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Publication numberUS8118956 B2
Publication typeGrant
Application numberUS 12/442,107
PCT numberPCT/IB2007/053780
Publication dateFeb 21, 2012
Filing dateSep 20, 2007
Priority dateSep 20, 2006
Also published asCA2663930A1, EP2064164A2, US20100037999, WO2008035288A2, WO2008035288A3
Publication number12442107, 442107, PCT/2007/53780, PCT/IB/2007/053780, PCT/IB/2007/53780, PCT/IB/7/053780, PCT/IB/7/53780, PCT/IB2007/053780, PCT/IB2007/53780, PCT/IB2007053780, PCT/IB200753780, PCT/IB7/053780, PCT/IB7/53780, PCT/IB7053780, PCT/IB753780, US 8118956 B2, US 8118956B2, US-B2-8118956, US8118956 B2, US8118956B2
InventorsClifford Gordon Morgan, Craig Rimmington
Original AssigneeAel Mining Services Limited
Export CitationBiBTeX, EndNote, RefMan
External Links: USPTO, USPTO Assignment, Espacenet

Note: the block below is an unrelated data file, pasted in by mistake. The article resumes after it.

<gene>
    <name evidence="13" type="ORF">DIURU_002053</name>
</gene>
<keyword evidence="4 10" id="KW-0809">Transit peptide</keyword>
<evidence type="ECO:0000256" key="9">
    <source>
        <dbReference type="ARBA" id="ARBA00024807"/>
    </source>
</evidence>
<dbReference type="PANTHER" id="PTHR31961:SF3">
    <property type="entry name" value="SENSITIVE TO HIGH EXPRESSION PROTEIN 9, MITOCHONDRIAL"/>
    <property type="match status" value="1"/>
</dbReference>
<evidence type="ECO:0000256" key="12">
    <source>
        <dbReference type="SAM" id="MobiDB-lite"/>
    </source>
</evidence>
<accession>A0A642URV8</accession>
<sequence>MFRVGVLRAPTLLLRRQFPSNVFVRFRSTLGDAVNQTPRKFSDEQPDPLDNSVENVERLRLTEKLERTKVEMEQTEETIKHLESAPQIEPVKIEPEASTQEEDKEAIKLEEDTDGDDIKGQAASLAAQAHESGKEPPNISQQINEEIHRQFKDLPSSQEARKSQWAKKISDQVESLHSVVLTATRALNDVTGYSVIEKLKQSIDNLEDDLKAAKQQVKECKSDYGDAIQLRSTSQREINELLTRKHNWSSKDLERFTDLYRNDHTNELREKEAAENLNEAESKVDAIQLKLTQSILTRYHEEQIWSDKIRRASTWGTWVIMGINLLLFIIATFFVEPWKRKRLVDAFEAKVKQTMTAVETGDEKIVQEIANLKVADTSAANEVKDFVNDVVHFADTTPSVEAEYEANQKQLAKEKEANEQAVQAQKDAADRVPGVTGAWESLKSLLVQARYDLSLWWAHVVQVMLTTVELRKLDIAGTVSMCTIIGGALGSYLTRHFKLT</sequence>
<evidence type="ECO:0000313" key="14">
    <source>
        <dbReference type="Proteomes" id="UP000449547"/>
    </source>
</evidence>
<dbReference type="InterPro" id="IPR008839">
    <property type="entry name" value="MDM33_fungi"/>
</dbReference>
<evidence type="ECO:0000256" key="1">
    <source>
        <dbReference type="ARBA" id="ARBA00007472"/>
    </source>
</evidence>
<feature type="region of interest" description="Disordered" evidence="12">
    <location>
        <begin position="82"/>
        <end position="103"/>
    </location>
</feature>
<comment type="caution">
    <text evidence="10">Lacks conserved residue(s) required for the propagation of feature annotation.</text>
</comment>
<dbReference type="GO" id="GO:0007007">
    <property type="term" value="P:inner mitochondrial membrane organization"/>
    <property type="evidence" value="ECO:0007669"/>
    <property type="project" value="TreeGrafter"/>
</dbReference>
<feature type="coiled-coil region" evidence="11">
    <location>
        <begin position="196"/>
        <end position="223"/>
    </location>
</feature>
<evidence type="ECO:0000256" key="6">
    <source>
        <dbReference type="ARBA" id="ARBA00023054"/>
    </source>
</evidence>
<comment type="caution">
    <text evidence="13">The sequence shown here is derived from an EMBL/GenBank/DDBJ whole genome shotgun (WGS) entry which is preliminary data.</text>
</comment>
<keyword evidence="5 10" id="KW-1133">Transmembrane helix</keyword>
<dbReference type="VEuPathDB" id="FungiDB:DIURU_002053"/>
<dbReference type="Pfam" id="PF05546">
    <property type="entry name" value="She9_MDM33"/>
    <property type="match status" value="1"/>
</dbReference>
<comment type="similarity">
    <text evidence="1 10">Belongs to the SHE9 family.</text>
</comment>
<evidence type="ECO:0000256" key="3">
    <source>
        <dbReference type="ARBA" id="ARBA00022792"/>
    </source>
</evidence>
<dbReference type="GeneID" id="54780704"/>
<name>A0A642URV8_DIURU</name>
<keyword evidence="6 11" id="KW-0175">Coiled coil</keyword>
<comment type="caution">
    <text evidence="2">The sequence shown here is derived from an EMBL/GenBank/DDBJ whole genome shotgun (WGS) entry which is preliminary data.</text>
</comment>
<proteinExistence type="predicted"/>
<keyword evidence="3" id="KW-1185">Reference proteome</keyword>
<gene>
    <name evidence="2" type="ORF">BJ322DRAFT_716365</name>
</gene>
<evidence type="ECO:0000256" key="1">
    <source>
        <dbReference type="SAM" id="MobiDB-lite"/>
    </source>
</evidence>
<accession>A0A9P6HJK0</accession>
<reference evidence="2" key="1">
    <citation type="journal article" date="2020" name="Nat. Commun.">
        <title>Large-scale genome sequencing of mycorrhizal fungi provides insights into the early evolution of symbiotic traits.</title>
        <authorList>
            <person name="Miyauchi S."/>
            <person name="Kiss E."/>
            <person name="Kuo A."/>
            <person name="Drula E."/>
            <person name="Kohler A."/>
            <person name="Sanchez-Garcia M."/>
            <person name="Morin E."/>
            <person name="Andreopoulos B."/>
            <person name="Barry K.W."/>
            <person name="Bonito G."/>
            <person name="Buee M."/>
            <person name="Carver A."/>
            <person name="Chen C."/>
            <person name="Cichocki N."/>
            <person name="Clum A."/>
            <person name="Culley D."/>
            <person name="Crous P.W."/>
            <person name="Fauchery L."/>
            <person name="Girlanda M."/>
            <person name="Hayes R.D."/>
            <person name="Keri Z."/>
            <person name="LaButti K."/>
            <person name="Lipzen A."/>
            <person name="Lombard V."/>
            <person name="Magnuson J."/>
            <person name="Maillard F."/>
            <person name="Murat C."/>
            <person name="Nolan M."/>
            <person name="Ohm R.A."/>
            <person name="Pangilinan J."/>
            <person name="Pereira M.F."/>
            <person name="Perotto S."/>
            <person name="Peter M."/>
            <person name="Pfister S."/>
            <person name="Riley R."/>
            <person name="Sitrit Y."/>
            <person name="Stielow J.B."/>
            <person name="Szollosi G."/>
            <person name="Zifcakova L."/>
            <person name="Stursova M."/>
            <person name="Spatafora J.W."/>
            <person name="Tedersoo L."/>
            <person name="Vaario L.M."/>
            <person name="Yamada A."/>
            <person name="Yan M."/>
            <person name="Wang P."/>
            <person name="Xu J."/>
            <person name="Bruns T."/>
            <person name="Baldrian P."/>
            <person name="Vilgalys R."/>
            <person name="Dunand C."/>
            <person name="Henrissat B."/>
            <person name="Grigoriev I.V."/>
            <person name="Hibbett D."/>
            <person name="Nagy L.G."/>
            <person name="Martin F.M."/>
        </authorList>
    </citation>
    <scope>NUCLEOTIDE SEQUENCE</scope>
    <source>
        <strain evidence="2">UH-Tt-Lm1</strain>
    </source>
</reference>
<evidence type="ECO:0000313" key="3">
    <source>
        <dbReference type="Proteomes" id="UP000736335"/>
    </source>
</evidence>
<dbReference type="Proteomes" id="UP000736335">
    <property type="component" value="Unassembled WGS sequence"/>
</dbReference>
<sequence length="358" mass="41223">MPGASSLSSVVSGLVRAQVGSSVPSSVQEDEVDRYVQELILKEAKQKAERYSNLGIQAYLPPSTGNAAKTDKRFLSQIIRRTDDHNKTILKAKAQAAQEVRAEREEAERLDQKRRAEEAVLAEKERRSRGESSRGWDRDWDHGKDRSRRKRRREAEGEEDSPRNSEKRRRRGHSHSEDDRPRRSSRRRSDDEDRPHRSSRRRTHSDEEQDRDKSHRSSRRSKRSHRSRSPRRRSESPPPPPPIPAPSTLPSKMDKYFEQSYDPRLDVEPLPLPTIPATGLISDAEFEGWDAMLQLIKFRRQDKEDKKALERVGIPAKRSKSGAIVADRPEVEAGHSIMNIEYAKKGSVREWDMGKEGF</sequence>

Manufacture of pyrotechnic time delay compositions
US 8118956 B2
Abstract
A method of manufacturing a pyrotechnic time delay composition includes admixing together a solid oxidizer, a solid fuel and water to form an aqueous slurry. The slurry is transformed into droplets. The droplets are gas-dried to form particles comprising the oxidizer and the fuel, with the particles thus constituting a pyrotechnic delay composition.
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Claims(22)
The invention claimed is:
1. A method of manufacturing a slow-burning pyrotechnic time delay composition, wherein the method includes:
admixing together, under high shear and in the absence of a sensitizing oxidizer, a solid oxidizer, a solid fuel and water to form an aqueous slurry;